Thursday, 28 February 2019

A New Raptor Record for Langkawi

Most birdwatchers find overgrown rice paddy fields have nothing much to offer because the grass and weeds have grown to such a height that birds are always easily well hidden. If you stand along such rice field for at least 15 minutes, you bound to see at least two or three birds that would fly out unexpectedly. Before you can get much of the details of that bird, it dips into the overgrown field and disappeared. Event like this can leave some of the bird photographers in such boredom and despair.

Unless you happen to be at the rice fields during moments like this shown on this image below, then you will see crowded egrets!
Harvesting time is when the birds come out to play...and feed!
If it wasn't for this rare migrant raptor alert from a UK visitor, Dale Bateman, I wouldn't find myself standing on this particular rice field spot which I rarely use for my birdwatching tours. This rice field area is at Kampung Bukit Kemboja and it is a popular area for cycling tours. Dale booked his accommodation in a villa by the rice field. Being a very keen and experienced birder, Dale would do his walkabout along the field and plantation to photograph birds almost daily during his stay.

I am a firm believer of this theory of being at the right place at the right time and not forgetting, the right networking. Somehow Tom Reynolds and Dale got connected. On 30th January 2019, I received an enquiry from Tom about any Harrier has been recorded on Langkawi. Only the Eastern Marsh Harrier Circus spilonotus has been documented so far. Here is a the paragraph extracted from Yeap Chin Aik's paper on the Birds of Langkawi Archipelago for the Eastern Marsh Harrier:
"Single female collected on November 1907 (Morioka and Chang 1996). A winter visitor, recorded from the paddy fields inland (Medway and Wells 1976). Totally Protected under the Protection of Wildlife Act 1972.
Hello Jane!
When was the Eastern Marsh Harrier last seen in recent years? No one knows or no one has yet to record and report.

Only on the 4th February that I received some images of the harrier from Tom despite his daily lookout. It wasn't easy with these overgrown field. Dale had some record shots of two individuals of harrier family. Tom sent me a couple of shots from Dale's camera screen to verify the species of harrier. 
The suspicion of an image from Tom's photo would be a Harrier and not an Eastern Marsh from the white rump shown on this individual. However, I learned that the white rump cannot be taken as the main feature to eliminate Pied from the Eastern Marsh Harrier.
Tom's photo of a Harrier's rear shot
As I am not an experienced Harrier watcher, it is best to leave this to the experts, my raptor sifus on the mainland. There were interesting discussions amongst them in detailing to a Pied Harrier juvenile from the record shots taken by Dale. During this time, I was away in KL for the Chinese New Year and didn't have my reference book with me, so I needed to rely on my birding sifus who are more familiar with Harriers.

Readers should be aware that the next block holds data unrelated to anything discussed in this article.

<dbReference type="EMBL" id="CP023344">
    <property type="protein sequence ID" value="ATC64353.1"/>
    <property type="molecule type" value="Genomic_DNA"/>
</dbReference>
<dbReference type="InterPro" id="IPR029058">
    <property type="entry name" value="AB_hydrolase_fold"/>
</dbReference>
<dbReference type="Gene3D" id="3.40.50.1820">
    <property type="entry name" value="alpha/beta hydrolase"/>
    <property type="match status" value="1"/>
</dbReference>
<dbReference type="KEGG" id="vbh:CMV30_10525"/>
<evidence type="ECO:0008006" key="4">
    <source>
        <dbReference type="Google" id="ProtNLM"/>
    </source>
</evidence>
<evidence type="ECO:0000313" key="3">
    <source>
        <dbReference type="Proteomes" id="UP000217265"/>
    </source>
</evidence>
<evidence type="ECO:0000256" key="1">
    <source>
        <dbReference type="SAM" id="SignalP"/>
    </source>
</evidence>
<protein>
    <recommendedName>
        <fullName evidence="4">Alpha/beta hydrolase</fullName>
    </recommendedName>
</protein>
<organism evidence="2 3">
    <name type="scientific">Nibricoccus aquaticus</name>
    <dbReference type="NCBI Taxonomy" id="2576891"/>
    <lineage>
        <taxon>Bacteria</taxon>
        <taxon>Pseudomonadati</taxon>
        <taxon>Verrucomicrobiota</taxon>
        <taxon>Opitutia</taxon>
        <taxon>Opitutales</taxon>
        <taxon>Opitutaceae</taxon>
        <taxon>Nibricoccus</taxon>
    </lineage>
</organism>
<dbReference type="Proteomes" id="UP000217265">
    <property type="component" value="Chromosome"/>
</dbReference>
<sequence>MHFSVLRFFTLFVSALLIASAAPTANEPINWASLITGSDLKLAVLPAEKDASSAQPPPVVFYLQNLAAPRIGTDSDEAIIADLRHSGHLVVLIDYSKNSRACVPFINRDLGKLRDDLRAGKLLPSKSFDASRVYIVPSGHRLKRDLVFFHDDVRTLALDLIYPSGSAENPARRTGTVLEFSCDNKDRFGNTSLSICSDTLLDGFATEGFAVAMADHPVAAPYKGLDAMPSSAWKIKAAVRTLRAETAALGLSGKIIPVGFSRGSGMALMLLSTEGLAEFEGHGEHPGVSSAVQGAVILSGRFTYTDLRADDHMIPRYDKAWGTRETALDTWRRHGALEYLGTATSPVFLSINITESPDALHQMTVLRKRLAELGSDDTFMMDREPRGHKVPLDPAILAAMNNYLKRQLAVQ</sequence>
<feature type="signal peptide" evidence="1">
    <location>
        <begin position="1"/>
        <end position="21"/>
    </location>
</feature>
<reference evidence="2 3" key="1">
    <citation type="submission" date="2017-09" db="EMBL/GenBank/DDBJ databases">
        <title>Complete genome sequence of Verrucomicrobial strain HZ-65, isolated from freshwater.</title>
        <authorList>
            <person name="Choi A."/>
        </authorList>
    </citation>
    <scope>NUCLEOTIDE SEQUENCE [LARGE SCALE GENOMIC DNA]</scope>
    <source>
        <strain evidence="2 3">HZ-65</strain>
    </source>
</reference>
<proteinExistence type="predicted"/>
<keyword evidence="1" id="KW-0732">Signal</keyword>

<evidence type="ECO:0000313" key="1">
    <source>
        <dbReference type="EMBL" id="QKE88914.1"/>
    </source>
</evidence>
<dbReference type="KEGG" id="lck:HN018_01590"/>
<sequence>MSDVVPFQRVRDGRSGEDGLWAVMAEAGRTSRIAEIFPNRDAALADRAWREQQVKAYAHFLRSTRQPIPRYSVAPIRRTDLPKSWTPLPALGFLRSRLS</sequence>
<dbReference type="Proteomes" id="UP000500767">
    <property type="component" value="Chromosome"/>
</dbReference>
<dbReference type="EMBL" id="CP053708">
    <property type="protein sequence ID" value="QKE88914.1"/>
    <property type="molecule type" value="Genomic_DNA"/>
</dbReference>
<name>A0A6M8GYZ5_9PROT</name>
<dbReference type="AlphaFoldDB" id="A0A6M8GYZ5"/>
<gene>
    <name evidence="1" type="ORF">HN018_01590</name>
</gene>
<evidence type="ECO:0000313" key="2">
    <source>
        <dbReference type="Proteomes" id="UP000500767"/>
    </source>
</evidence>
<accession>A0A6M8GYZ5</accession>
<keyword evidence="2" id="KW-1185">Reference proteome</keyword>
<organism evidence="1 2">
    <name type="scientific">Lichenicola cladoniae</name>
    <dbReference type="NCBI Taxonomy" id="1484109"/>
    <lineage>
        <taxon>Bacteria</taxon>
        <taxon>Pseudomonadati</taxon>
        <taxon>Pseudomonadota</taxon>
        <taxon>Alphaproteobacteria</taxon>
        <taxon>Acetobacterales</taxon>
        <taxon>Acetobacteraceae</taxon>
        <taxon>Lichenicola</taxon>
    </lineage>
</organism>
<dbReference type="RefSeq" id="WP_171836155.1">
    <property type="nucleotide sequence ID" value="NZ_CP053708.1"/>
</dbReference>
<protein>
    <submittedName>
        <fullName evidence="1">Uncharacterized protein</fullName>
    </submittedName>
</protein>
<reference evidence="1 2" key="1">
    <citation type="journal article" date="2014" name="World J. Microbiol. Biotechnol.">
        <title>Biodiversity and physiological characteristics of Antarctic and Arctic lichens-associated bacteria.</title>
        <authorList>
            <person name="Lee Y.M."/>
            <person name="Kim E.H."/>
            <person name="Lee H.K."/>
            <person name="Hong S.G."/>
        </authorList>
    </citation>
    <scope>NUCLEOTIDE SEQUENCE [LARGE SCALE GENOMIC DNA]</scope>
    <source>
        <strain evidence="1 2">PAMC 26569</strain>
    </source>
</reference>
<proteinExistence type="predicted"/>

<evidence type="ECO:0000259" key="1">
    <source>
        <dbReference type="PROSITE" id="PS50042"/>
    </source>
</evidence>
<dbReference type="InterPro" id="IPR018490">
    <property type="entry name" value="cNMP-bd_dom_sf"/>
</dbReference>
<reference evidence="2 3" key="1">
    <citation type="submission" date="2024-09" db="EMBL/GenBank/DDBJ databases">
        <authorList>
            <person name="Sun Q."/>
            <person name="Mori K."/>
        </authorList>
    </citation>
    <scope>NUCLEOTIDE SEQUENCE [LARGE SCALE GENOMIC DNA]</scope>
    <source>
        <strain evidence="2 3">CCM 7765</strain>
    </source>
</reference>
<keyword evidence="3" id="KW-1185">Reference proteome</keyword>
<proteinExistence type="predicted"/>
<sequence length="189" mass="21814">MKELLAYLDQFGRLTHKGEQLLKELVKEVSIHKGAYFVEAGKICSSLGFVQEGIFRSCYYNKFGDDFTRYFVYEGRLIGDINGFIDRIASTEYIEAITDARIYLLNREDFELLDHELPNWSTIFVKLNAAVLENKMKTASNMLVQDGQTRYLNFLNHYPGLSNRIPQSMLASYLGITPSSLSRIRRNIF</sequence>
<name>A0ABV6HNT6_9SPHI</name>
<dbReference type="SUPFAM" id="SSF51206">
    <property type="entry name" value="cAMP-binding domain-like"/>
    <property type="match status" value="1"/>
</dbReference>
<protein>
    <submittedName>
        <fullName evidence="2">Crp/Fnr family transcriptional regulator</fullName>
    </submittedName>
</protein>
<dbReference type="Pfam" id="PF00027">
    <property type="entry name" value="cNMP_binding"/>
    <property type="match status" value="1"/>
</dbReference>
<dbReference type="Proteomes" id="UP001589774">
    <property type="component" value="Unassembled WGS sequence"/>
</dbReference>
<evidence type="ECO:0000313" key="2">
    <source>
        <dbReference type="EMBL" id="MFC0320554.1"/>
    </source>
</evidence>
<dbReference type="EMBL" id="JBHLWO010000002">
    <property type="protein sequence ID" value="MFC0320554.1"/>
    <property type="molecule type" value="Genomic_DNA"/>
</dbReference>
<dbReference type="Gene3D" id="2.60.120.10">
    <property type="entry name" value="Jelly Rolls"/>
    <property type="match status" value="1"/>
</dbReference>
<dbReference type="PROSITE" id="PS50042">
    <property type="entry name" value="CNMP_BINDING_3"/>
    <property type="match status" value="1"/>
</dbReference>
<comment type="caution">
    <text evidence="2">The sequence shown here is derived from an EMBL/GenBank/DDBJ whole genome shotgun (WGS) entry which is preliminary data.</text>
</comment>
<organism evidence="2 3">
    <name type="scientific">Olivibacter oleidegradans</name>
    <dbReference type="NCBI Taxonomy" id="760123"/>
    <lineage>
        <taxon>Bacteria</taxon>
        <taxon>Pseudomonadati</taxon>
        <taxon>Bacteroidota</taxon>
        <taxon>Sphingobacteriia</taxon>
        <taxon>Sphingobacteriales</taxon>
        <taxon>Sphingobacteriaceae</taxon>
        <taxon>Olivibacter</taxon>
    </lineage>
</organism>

Barrings, small bill and underwing barrings suggests a Pied Harrier juvenile rather than an Eastern Marsh Harrier. I have enough consensus to conclude that this individual photographed is a Pied Harrier juvenile.

And there I was in KL feeling restless and anticipating to return to Langkawi to see this Pied Harrier even though this species isn't my lifer. My first Pied Harrier was in Chuping, Perlis with the help of Tan Choon Eng from Penang and my other short glimpses of Pied Harrier were in Chumphon, Thailand.
A record shot of a Pied Harrier male taken from Chuping with Tan Choo Eng's guidance
The night I returned to Langkawi, I made an appointment with Tom to find this raptor on the next early morning. And here I am standing by the rice field of Kampung Bukit Kemboja with Tom on the morning of 9th February, waiting for this star migrant. It was indeed a waiting game and other birds like Watercocks, Pond Herons, Egrets and also Cinnamon Bittern playing the game of "Now you see me and now you don't".
Cinnamon Bittern's butt
Cinnamon Bittern Ixobrychus cinnamomeus on flight
While waiting, might as well photograph some surrounding birds especially the obliging birds on the field.
A lone Brown Shrike Lanius cristatus
Another Brown Shrike with a crossed bill
A female Baya Weaver Ploceus philippinus
A Pond Heron Ardeola sp 
A Blue-Tailed Bee-Eater Merops philippinus posing comfortably in our presence

Tom and I stood there for one hour and no Harrier showed up. After many days of observing this Harrier, Tom noticed the Harrier's circuit is flying across the road to the other side of the field. And that's when I suggested to Tom to head towards the other rice field. And I was glad I did! After thirty minutes of waiting, a raptor flew above our heads and I initially thought it was a Brahminy Kite. No, it wasn't!
A very common scavenging raptor in our rice fields, Brahminy Kite Haliastur indus
Only butt shots of it before it disappeared. And it was time for Tom to leave the field.